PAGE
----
Using Thermographic Surveys to Monitor Condition

Michael Labeit, 249th Engineer Battalion, U.S. Army Corps of EngineersColumns, In the Field, Spring 2023 Columns

The most basic maintenance begins with our senses. Electrical and mechanical equipment tend to produce distinct sights, sounds, or smells before it fails. However, our senses have strict limitations. 

  • Bad sights, sounds, and smells are late indicators of defects. If a cable termination makes audible noise, you can be sure that the internal anomaly producing said noise has been metastasizing for quite a while. Our senses rarely enable us to locate early defect indicators when the cost of equipment repair would be cheaper.
  • Our senses are severely narrow. For example, the visible light spectrum, the range of photon wavelengths available to human eyes, constitutes only 0.0035% of the electromagnetic spectrum. That leaves out 99.9965% of the spectrum. To fill that large gap, we need specialized equipment that goes beyond our senses. One such piece of equipment is a thermal imager/camera.


Anything above zero kelvin will produce infrared radiation. There is no molecular movement at 0 K, including electron movement. When electrons move back into inner atomic orbitals (which is only possible above 0 K), a photon is released. Photons constitute electromagnetic radiation. Gamma rays are photons. So are radio waves. The electromagnetic spectrum simply refers to the range of wavelengths and frequencies that photons can possess. Visible light constitutes photons with a wavelength from 0.38 μm to 0.75 μm. Above that wavelength, we have infrared radiation, which ranges from 0.75 μm to 1,000 μm. Most infrared cameras are equipped to detect radiation in the long wave zone, roughly from 8 μm to 14 μm.

For our purposes, all infrared radiation (also known as radiant power) measured by a thermal imager is emitted ϵ, reflected ρ, or transmitted τ (or some combination of all three) at a given wavelength (Figure 1). Mathematically, this means that ϵ+ ρ + τ = 1, where each variable is a unitless number ≤ 1.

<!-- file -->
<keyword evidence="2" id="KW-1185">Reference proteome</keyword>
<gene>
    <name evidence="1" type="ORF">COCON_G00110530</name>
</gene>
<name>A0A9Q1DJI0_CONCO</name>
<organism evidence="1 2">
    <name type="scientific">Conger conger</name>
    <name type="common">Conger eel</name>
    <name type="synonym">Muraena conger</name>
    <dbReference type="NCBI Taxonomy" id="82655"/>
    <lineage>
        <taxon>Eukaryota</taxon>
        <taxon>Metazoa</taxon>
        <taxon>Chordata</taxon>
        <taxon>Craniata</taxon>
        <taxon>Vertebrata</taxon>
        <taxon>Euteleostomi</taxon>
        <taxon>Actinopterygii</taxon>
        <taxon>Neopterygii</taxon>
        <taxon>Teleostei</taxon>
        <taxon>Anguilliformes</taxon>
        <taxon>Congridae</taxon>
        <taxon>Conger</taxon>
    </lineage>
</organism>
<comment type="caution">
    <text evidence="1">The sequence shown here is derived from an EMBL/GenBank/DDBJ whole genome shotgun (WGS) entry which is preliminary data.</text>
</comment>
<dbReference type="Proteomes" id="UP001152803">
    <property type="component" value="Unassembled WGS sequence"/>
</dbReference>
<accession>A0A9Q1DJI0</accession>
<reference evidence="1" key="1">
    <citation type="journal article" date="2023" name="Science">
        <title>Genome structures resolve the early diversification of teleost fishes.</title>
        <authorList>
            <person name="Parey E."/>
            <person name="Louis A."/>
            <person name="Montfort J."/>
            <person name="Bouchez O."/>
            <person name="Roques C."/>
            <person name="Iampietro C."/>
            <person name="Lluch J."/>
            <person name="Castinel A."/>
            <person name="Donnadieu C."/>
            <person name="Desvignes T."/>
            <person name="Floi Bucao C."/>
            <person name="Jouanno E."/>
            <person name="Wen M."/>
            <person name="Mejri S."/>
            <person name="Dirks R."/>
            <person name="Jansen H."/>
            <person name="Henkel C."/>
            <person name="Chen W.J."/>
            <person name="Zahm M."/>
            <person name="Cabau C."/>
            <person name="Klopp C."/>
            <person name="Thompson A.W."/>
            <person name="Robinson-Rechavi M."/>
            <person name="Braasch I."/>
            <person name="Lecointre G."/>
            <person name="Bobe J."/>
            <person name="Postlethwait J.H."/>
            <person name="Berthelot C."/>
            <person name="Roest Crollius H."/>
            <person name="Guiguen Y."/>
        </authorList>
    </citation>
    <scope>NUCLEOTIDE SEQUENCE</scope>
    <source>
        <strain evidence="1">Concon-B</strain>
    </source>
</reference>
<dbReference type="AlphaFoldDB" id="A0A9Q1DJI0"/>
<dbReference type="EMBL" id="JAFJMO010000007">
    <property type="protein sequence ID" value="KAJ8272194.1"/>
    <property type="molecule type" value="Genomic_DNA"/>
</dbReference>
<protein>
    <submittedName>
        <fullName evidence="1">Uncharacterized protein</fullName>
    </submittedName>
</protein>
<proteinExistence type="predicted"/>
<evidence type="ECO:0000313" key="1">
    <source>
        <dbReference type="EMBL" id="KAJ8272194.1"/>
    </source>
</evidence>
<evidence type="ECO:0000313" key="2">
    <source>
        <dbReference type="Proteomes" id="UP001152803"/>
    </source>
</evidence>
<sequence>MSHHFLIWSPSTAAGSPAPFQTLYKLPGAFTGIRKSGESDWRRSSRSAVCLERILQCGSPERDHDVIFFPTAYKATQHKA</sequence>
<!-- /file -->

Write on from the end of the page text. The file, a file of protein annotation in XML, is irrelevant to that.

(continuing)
Figure 1: IR Radiation Paths

Objects can emit, reflect, and transmit infrared radiation at widely varying levels. Insulators like polymers and porcelain have high emissivities, meaning their infrared signatures largely reflect their own temperatures. By contrast, conductors like copper and aluminum tend to have low emissivities (particularly when they are polished). Instead, they have high reflectivities, meaning their infrared signatures largely reflect temperatures of background objects. Lastly, some objects like air have high transmissivities; their infrared signatures largely reflect objects behind them.


Suppose you want to measure the surface temperature of an opaque (τ = 0) object — let’s call it X. The thermal imager measures the incident radiant power Rmea of X in units called watts per steradian per square meter (Wsr-1m-2). Then, taking into consideration the radiation reflected Rref by X from background objects (i.e., the ambient temperature converted into radiant power via a pre-programmed radiance vs temperature curve) and the emissivity of X, it calculates the radiation Robj that strictly corresponds with X’s surface temperature via the following equation (Lanzoni, 2015):

Robj= (Rmea – ((1 – ϵ)Rref))/ϵ

After calculating Robj, the imager uses the same radiance vs. temperature curve for Rref to convert Robj to Tobj, the surface temperature of X (Figure 2). The transmissivity of the atmosphere can be safely ignored (i.e., τatm = 1) as a mathematical variable if viewing objects within 50 m (Lanzoni, 2015). Let’s do an example.

Figure 2: Radiance vs. Temperature (Lima Filho et al., 2017)

Suppose you want to measure the surface temperature of a cold-shrink splice in a TR-XLPE medium-voltage cable. Cold-shrink splices are typically made of synthetic rubber. The emissivity ϵ of rubber is at least 0.9. Suppose also that the ambient temperature is 20°C (this setting is not modifiable in all thermal imagers). After manually entering the ambient temperature (which the imager converts to approximately 1.61 W/m2sr as shown in the measured radiance vs. temperature curve in Figure 2), and the splice emissivity into the imager settings,  you aim the imager at the splice. Say the imager measures a radiant power Rmea of 2.3 W/m2sron the surface of the splice. After that measurement, the imager makes the following rapid calculation:

Robj = (Rmea – ((1 – ϵ)Rref))/ϵ

Robj= (2.3 W/m2sr – ((1 – 0.9)1.61 W/m2sr))/0.9

Robj= 2.377 W/m2sr

2.377 W/m2sr converts to approx. 30.5°C IAW the measured rad vs. temp curve

Tobj = approx. 30.5°C = what appears on the imager screen

As you can see, correct emissivity settings are critical for accurate temperature readings. Overestimating the emissivity of a target object will lead to underestimating its temperature. Luckily, emissivities for various materials can be easily referenced.